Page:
Good morning, Bulletin readers. Yesterday, the Supreme Court heard oral arguments in New York State Pistol and Rifle Association v. City of New York. We rounded up reactions from experts, many of whom saw Chief Justice John Roberts as the possible fifth vote to dismiss the case. That story leads your Tuesday round-up.
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WHAT TO KNOW TODAY
NEW from THE TRACE: Court watchers react to the high court’s first major gun case in nine years. The upshot? Many thought questions posed by the justices on Monday point toward the court dismissing the case, since New York City has already repealed the law that the petitioners had challenged as violating the Second Amendment. “All the signs suggest the court may declare this case moot,” Adam Winkler, professor of constitutional law at the UCLA School of Law, told The Trace. “Five justices focused intently on the mootness issue, including Kagan, Breyer, Sotomayor, Ginsburg, and Roberts,” who could be the swing vote. We’ve gathered more analysis from legal experts, analysts, and journalists here.
A school resource officer in Wisconsin State shot a student who pulled out a gun. The responding officer opened fire yesterday morning at a high school in Waukesha, near Madison, after the student ignored commands to drop the weapon, the local police chief said. The adolescent is recovering in a hospital. The bigger picture: Slightly more than 1 in 20 teens has reported carrying a gun, according to 15 years’ worth of national survey data. A new study published in Pediatrics found that teens are far more likely to carry guns in states without universal background checks, compared to those that require background check for private transfers.
Stepped-up surveillance in schools causes alarm among parents. Technology that monitors student communications in an efforts to stop shooting plots has been employed by as many as a third of American school districts. Many students are “resigned to it,” a middle school parent in Illinois told The Guardian. “It’s the school as panopticon, and the sweeping searchlight beams into homes, now, and to me, that’s just disastrous to intellectual risk-taking and creativity.”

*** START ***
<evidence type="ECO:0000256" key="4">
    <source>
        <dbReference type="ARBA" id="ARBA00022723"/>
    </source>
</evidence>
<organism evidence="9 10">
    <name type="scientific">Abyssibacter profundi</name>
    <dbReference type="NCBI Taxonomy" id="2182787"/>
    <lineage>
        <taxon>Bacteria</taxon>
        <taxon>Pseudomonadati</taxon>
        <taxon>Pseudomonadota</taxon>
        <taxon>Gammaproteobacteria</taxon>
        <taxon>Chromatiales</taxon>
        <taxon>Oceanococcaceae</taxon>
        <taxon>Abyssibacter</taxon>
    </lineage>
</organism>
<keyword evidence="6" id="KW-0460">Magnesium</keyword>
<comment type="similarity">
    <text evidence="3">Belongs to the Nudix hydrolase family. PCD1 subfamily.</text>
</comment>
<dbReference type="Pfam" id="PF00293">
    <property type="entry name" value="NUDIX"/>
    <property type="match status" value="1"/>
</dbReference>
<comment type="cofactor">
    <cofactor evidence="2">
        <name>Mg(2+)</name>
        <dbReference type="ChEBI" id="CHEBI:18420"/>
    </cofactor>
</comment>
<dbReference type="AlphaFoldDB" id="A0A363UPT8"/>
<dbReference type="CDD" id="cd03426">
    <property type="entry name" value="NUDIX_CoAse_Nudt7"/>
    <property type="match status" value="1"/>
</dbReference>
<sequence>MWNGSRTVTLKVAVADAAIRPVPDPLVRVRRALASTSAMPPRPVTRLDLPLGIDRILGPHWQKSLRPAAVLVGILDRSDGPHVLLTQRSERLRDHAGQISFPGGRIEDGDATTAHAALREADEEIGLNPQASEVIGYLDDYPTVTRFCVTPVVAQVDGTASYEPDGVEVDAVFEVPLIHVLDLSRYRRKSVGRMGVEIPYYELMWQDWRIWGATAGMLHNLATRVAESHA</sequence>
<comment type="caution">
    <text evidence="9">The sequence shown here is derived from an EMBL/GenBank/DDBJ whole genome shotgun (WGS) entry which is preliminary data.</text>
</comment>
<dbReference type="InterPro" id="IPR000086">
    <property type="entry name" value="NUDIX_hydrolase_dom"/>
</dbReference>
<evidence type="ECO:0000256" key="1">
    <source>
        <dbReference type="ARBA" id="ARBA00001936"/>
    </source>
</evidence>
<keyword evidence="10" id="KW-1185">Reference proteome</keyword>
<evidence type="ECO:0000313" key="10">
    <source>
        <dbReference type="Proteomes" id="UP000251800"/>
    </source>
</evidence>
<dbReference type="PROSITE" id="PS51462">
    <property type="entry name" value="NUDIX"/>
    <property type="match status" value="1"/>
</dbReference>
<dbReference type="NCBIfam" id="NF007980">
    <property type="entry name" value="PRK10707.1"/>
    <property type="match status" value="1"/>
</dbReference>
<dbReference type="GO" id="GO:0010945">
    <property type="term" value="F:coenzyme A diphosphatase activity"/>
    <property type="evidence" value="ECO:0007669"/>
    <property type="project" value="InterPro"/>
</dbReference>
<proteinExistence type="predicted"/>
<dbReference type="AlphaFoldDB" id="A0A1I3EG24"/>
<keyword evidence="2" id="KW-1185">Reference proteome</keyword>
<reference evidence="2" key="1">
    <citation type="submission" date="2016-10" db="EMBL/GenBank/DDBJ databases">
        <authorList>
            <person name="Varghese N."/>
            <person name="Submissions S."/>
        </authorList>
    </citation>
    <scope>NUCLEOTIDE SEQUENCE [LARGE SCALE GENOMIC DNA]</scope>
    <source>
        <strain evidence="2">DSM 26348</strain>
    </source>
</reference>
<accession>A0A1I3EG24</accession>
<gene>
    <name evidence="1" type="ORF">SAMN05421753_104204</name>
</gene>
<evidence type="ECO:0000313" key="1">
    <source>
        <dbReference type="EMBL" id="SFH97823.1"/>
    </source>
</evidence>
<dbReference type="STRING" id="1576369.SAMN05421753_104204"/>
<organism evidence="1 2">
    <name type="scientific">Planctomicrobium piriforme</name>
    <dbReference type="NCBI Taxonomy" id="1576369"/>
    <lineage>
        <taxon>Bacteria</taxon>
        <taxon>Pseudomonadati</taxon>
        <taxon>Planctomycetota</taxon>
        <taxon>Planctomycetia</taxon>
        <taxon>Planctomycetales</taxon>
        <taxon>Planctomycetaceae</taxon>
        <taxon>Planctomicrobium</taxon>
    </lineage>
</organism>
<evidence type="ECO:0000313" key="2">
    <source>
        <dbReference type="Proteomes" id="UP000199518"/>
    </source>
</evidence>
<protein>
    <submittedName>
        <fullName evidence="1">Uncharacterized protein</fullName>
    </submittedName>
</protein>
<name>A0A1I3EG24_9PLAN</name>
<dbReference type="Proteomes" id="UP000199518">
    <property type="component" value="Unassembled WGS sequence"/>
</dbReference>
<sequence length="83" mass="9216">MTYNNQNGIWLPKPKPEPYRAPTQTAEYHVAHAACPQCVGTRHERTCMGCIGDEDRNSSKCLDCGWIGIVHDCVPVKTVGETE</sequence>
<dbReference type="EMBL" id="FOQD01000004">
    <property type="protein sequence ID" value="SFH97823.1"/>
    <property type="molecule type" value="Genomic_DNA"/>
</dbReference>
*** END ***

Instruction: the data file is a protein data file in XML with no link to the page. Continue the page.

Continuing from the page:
A data breach clouds New Zealand’s gun buyback program. A gun lobby group said it was able to access the personal information of gun owners who registered for the buyback, which was implemented after a gunman killed 51 people in a Christchurch mosque earlier this year. Police acknowledged that at least one person’s ID had been compromised via the program’s custom-built website and have shut down the portal until the glitch is fixed.
A New York man used paranoia over red flag laws to create a right-wing social media frenzy. The Daily Beast untangled the November 23 incident, in which a 28-year-old veteran in an upstate New York town donned a tactical vest and took to Instagram to broadcast his standoff with police officers. The man claimed police were there to use a red-flag order to seize his ammunition magazine, leading gun-rights hardliners to encourage each other to rush to his defense. (None did.) In fact, the police were responding to allegations of domestic abuse.
A challenge to Florida’s post-Parkland gun laws is being led by the son of a former GOP state rep. One of the “John Does” working with the National Rifle Association’s to sue to overturn the state’s minimum gun-buying age was revealed to be Radford Fant, son of former Republican state representative Jay Fant, who voted against the bill last year.
43,000 weapons have been collected under New Zealand’s national gun buyback; according to the country’s police minister, most of are the type “that are used to kill people.” —The Guardian